This Simple Trick Knocks Calories Out of Your Pasta

Forget the carbs; lean how to make your spaghetti a resistant starch

We all know that pasta contains carbohydrates. When carbs are digested, they are broken down and absorbed as simple sugars, which causes glucose levels to rise, prompting an influx of insulin from the pancreas in an attempt to balance things out.

In 2014 the BBC reported that it might be healthier to eat leftover pasta that had been cooked and then cooled.

Once cooled, the chemical structure of pasta changes and it becomes what is known as a resistant starch — meaning it resists the enzymes in the human gut that normally break carbohydrates down to release the glucose that causes the familiar blood sugar surge. The body digests resistant starches similarly to how it digests fiber, meaning the glucose peak is significantly smaller and you absorb fewer calories.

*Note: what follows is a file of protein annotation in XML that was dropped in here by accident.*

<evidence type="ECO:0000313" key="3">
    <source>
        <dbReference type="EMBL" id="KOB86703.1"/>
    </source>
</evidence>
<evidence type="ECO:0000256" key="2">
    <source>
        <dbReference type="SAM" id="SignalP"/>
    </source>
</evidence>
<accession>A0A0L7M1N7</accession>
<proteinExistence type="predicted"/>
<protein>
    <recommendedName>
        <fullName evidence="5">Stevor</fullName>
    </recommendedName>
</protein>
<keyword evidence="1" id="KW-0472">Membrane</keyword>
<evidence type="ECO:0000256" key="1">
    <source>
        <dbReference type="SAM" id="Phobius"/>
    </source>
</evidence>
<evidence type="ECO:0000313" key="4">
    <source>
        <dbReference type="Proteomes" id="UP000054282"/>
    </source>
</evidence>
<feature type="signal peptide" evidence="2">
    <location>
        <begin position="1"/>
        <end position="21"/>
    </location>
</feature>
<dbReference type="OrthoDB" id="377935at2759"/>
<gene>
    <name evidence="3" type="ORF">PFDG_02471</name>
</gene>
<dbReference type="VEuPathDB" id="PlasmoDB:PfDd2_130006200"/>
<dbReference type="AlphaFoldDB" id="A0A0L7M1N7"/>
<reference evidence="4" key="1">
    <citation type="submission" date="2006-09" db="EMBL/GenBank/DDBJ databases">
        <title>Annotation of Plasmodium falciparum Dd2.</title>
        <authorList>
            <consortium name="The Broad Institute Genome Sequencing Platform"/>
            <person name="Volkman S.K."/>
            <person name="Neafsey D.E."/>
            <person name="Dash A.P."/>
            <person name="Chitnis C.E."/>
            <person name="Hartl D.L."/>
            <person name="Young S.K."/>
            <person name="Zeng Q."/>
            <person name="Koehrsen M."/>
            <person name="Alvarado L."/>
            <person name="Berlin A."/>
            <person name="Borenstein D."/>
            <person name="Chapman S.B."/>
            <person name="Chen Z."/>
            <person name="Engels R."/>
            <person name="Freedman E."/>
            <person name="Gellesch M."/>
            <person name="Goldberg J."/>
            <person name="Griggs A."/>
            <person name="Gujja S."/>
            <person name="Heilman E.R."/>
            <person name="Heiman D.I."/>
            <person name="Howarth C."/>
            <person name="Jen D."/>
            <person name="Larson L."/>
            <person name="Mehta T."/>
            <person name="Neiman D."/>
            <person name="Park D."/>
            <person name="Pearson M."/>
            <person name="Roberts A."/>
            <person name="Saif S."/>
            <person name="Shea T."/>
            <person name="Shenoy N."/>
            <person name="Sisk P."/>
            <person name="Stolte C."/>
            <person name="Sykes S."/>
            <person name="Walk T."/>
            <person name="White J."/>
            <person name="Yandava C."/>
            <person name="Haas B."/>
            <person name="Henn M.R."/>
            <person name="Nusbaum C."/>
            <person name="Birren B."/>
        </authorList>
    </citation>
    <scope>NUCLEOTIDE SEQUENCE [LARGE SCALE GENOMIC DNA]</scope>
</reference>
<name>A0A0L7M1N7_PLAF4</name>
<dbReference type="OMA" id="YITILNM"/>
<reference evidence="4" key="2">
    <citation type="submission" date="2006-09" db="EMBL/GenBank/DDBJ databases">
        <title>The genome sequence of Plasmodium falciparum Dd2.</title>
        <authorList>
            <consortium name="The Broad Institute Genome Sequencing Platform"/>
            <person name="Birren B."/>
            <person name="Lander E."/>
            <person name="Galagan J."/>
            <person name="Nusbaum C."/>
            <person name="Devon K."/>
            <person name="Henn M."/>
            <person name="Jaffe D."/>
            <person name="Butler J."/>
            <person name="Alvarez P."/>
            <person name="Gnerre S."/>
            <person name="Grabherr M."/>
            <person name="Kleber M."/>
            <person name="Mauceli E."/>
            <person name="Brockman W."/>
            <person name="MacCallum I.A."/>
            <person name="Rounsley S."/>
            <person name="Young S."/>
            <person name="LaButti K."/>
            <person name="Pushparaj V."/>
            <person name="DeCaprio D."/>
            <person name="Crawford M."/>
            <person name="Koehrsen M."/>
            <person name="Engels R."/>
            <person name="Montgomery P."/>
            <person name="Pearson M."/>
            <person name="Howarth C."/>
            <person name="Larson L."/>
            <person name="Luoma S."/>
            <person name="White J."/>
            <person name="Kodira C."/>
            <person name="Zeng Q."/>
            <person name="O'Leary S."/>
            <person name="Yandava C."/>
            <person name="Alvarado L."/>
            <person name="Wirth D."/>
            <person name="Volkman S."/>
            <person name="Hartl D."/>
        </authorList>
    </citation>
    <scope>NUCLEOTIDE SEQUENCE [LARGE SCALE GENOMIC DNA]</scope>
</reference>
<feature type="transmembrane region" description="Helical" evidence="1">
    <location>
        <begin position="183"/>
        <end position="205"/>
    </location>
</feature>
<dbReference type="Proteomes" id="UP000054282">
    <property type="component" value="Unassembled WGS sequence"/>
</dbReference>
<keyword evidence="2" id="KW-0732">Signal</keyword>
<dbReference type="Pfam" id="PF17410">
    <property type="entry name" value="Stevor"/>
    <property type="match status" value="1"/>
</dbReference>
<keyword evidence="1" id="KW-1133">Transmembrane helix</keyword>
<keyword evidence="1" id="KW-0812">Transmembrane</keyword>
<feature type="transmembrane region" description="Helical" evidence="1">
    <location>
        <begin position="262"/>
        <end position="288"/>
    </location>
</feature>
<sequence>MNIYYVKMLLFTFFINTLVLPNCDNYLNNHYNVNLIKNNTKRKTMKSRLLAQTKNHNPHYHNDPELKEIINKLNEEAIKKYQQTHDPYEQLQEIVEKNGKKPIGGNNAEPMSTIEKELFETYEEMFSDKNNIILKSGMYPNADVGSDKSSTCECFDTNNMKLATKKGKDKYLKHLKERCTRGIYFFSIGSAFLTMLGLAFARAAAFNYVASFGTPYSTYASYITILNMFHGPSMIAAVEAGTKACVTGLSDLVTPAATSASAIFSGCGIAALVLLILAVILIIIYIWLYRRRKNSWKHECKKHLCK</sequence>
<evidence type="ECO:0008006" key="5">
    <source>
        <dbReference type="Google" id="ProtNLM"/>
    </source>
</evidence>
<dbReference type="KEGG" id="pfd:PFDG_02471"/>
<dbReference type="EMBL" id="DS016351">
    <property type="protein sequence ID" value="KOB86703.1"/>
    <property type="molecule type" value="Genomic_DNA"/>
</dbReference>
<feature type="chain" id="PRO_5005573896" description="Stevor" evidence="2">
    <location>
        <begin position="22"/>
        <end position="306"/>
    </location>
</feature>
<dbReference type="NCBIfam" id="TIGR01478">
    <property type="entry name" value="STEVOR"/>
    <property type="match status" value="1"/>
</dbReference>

The results came from a small experiment from the television series Trust Me, I’m a Doctor, in which the glucose levels of nine people were tested after eating different meals. Eating cold pasta led to a smaller spike in blood glucose and insulin compared to eating freshly made pasta. When the cooled pasta was then reheated, the effect on blood glucose was even more dramatic, reducing the rise in blood glucose by 50 percent.

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So there you have it: While you should still eat pasta in moderation, with this trick you can turn a carb-laden meal into a healthier, fiber-filled one instead.